To make matters worse, NOx emissions from diesel vehicles under real-world driving conditions often exceed the test-cycle limits specified in the Euro emission standards, a problem that also affects official fuel consumption and CO2-emission values. In general, an average diesel car emits more PM and NOX than petrol, but less CO2. Recent data show that the CO2 difference is decreasing.


Before the economic crisis, Europeans were travelling more than ever before (see SOER 2015 briefing on tourism). Based on past trends, the European Commission's 60% transport GHG reduction target by 2050 will not be met. Meeting these targets will therefore require fundamental transitions in the European transport sector.

One of these transitions is the shift to alternative fuel vehicles. However, too few alternative fuel vehicles (electric, plug-in hybrid and hydrogen vehicles) are currently being sold. Consumers are reluctant to purchase these vehicles, and manufacturers are deterred from investing further in them. The European Commission has recently submitted a proposal to significantly develop the infrastructure for alternative fuels as a way of addressing the problem of low uptake of vehicles and lack of infrastructure.[7] As well as delivering clear environmental benefits (reducing average CO2 emissions and reducing air pollutant emissions etc.), the uptake of new technologies will also reduce Europe's dependency on oil.

However, changes in the transport sector — such as renewing an entire country's fleet of vehicles — require time to take effect. Delivery of benefits from an uptake of new vehicle technologies also depends on developments in other sectors, such as clean electricity production to cope with increasing demand (while complying with the Emissions Trading System (ETS) agreements). Moreover, alternative fuel vehicles will not on their own solve other existing problems such as congestion levels, accidents and road safety, or noise levels. For this reason, additional fundamental changes in the way Europe transports passengers and goods are needed.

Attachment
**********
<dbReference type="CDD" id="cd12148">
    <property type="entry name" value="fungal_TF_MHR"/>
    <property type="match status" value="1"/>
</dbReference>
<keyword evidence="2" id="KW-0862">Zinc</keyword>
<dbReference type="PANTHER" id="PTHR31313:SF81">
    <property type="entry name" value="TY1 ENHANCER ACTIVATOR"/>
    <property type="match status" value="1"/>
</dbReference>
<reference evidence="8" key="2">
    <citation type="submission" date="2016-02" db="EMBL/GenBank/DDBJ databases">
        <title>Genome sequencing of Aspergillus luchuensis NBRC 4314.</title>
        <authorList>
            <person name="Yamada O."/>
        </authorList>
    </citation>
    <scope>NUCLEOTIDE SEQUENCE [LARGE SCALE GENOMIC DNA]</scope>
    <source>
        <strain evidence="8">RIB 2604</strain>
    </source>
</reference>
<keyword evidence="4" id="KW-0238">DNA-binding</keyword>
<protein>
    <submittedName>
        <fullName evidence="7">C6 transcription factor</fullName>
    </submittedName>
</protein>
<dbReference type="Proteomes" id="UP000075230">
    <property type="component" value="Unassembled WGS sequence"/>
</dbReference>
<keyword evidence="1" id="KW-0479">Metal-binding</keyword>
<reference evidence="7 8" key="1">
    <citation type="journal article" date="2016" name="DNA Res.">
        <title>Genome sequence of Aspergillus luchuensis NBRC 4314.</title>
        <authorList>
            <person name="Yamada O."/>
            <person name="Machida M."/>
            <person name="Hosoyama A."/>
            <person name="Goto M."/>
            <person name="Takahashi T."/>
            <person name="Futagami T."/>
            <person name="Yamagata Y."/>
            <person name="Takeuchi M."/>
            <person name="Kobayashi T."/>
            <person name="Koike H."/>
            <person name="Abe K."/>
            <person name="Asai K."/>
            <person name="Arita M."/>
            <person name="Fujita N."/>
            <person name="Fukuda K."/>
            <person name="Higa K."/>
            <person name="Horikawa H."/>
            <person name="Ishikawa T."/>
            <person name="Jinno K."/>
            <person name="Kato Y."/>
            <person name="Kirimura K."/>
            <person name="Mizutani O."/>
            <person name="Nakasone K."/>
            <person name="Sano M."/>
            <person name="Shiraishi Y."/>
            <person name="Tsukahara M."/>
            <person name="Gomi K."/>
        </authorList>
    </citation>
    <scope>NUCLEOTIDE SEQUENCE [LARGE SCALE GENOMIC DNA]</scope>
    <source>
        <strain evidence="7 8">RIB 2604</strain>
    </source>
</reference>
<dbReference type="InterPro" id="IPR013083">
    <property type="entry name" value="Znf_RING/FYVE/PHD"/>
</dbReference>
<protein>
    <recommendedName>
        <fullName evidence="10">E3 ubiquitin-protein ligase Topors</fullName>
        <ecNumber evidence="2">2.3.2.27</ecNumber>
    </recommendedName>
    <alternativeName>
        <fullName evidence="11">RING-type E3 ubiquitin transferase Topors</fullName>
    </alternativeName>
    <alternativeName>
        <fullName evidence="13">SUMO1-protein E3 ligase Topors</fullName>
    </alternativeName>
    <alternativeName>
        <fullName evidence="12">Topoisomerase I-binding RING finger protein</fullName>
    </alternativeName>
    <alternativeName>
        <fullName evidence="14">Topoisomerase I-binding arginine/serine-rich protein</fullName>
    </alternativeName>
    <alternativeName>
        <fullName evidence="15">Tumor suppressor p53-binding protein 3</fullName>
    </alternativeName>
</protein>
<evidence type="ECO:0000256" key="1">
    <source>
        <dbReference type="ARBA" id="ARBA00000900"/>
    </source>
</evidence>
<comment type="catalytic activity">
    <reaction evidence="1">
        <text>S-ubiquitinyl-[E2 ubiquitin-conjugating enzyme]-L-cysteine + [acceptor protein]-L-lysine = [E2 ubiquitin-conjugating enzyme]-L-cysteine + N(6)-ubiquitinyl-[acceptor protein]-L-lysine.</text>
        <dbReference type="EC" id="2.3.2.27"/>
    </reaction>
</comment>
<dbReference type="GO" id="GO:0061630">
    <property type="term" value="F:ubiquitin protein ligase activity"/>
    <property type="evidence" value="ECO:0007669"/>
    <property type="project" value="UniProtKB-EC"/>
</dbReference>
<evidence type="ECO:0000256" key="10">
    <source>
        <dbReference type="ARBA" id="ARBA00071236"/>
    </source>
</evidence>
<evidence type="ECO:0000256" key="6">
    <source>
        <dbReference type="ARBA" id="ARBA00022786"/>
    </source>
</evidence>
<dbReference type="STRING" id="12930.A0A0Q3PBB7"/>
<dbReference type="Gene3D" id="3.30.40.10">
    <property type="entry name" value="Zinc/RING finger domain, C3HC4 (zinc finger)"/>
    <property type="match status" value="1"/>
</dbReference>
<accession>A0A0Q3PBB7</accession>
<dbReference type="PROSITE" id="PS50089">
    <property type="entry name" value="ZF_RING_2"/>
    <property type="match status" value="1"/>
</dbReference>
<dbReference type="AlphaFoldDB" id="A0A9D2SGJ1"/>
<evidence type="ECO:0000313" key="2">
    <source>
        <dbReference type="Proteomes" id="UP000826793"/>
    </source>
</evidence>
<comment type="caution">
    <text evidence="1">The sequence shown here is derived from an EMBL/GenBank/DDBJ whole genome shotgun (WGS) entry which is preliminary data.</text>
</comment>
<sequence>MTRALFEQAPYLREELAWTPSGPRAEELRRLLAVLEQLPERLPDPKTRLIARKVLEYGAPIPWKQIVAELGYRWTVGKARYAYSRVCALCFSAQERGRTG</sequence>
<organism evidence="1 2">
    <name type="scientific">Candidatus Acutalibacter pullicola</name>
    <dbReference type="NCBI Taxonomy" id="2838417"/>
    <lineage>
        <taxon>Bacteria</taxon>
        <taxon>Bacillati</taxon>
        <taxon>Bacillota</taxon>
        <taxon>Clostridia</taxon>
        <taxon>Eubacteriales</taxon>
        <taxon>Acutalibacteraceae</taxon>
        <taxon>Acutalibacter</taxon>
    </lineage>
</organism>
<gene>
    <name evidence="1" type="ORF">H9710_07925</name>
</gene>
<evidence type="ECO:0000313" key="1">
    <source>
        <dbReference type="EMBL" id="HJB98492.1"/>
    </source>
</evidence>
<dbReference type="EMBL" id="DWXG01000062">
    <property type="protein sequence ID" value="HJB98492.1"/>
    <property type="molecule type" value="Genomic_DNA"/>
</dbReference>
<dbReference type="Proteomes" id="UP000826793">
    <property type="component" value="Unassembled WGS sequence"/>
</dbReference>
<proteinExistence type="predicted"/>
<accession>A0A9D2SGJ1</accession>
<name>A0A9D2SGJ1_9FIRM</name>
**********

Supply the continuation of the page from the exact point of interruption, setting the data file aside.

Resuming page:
These additional changes include avoiding the use of transportation where possible; shifting necessary transport from environmentally harmful modes to more environmentally friendly modes; and improving the efficiency of all modes of transport. It is essential for the public to accept the need for these changes. Public acceptance is critical to overcoming the two main barriers for implementation of these changes: lack of political will and lack of funding.[8]

Fortunately, signs of a potential cultural change have already been identified in recent research. In countries such as Germany, the United Kingdom, Australia, Japan and the USA, car travel demand appears to be decreasing, remaining at the same level, or growing only slowly.[9][10][11] A number of reasons have been suggested for this change, including improved public transport, fuel prices, and changes in the symbolic value attached to vehicles.[12][11][13]